Mechanical engineering internships and placement years
While completing a mechanical engineering degree is an impressive feat in itself, when it comes to applying for jobs, engineering employers will be even be more impressed if you’ve got yourself some work experience.
The good news is that many employers offer paid work experience opportunities for engineering students. The two main types of work experience offered are:
- Placement years. Sometimes also referred to as industrial placements, these are largely aimed at penultimate-year students and are the gold standard of engineering work experience. Some degrees include a year in industry but, if your degree doesn’t, it doesn’t mean you can’t do one. Ask your university department if it would be possible to take a year out.
- Summer internships. These typically last between six and ten weeks and are usually run between your penultimate and final year at university.
It can be easier to secure these opportunities in your second and third year of university, but that doesn’t mean you shouldn’t seek out work experience in your first year. Some employers will accept applications from first-year students for their internship programmes and some offer insight weeks specifically for first-year students.
Read our beginner’s guide to engineering work experience for more information and advice.
Which engineering employers offer work experience?
Large employers will typically start advertising their internship and placement year vacancies from September onwards. Browse the listings below to see who is currently hiring for interns and placement students and take a look at our extensive list of employers who offer engineering internships and industrial placements.
Smaller employers tend not to advertise their opportunities as much so try hunting around on their websites and applying speculatively. You can use our advice on discovering hidden internships and speculative applications to guide you.
Your university careers service, lecturers and placement officers are all good ports of call, too. They have often close links with employers in the local area and may be able to point you in their direction.
Applying for mechanical engineering internships
The application process for work experience is usually very similar to those for graduate jobs. You could be asked to complete some – or all – of the following:
- an online application (this may involve attaching a CV and covering letter)
- psychometric tests
- games-based assessments
- a telephone or video interview
- an assessment centre
- a technical interview
This is great experience ready for applying to graduate schemes. You can find lots of engineering-specific advice for the different stages of the recruitment process in our advice section.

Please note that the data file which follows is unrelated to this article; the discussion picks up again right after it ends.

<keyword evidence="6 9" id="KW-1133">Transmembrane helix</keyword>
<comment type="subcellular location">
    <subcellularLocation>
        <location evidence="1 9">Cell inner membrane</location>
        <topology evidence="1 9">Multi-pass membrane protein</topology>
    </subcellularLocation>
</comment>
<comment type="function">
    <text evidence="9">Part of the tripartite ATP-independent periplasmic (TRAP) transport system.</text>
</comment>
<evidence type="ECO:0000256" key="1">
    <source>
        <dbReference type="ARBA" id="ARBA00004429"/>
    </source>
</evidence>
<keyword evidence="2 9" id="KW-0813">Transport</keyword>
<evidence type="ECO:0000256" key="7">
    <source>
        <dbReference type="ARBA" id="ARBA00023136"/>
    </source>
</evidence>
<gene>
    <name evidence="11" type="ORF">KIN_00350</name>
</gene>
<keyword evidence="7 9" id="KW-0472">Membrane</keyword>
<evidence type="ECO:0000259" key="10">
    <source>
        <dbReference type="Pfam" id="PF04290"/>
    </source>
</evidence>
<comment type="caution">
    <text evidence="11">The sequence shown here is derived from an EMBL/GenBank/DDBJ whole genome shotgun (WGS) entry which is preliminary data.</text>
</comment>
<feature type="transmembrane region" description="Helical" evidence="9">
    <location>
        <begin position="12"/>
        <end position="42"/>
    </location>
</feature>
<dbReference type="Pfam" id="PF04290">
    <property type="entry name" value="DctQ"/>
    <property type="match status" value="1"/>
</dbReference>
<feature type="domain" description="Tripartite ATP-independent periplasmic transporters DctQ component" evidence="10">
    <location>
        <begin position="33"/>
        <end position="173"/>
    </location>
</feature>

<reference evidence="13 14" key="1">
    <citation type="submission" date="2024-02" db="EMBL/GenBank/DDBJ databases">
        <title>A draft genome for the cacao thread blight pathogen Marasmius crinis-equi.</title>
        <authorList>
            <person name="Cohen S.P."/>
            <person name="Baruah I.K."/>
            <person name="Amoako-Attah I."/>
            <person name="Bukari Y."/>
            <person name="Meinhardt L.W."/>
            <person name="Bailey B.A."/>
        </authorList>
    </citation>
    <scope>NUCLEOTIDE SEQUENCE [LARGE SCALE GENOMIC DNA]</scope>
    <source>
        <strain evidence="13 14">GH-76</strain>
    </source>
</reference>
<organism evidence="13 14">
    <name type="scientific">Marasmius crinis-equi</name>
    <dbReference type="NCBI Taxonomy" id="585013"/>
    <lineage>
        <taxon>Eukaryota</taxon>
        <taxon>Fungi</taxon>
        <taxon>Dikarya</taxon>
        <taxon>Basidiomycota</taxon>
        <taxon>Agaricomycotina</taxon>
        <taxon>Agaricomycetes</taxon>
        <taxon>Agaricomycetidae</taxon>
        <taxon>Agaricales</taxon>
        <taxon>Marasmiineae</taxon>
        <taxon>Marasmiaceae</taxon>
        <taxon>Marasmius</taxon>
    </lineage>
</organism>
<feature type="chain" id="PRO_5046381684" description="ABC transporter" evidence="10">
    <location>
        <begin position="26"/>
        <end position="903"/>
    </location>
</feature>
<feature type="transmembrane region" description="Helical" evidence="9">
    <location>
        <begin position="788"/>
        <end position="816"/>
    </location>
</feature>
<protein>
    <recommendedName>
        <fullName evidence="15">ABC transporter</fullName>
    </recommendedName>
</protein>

Will an internship or industrial placement lead to a graduate job?
Many engineering employers like to offer graduate jobs to placement students and interns who performed well during their time at the company. Some employers offer their interns a permanent job outright and others fast-track you through the recruitment process for the graduate scheme (for example allowing you to skip the application stage). Some employers may even sponsor you for the remainder of your degree.
Other ways to develop the skills that mechanical engineers need
If you don’t want to do an internship or placement year, haven’t been able to secure one or are in your first year, you could do one or more of the following instead:
attend insight days and weeks with engineering employers
spend a day shadowing an engineer
complete a week or two of unpaid work experience
create your own projects
learn a new programming language
You should also look out for any engineering-related competitions or events. The Institute of Mechanical Engineers’ Formula Student competition, for example, invites teams of students to produce a prototype for a single-seat racing car
If you’re a female mechanical engineering student, consider applying to attend the TARGETjobs Future Female Engineers networking event. You will meet a number of engineering companies, who will all receive a copy of your CV, and you’ll take part in skills sessions and team challenges.
Don’t discount your non-engineering experience either, whether that’s a part-time job, involvement in sports and university societies, volunteering or travelling. All of these experiences will help you develop the skills that engineering recruiters look for in their graduate hires.
Get more inspiration by reading our article on how to spend your summer if you can’t find an engineering internship.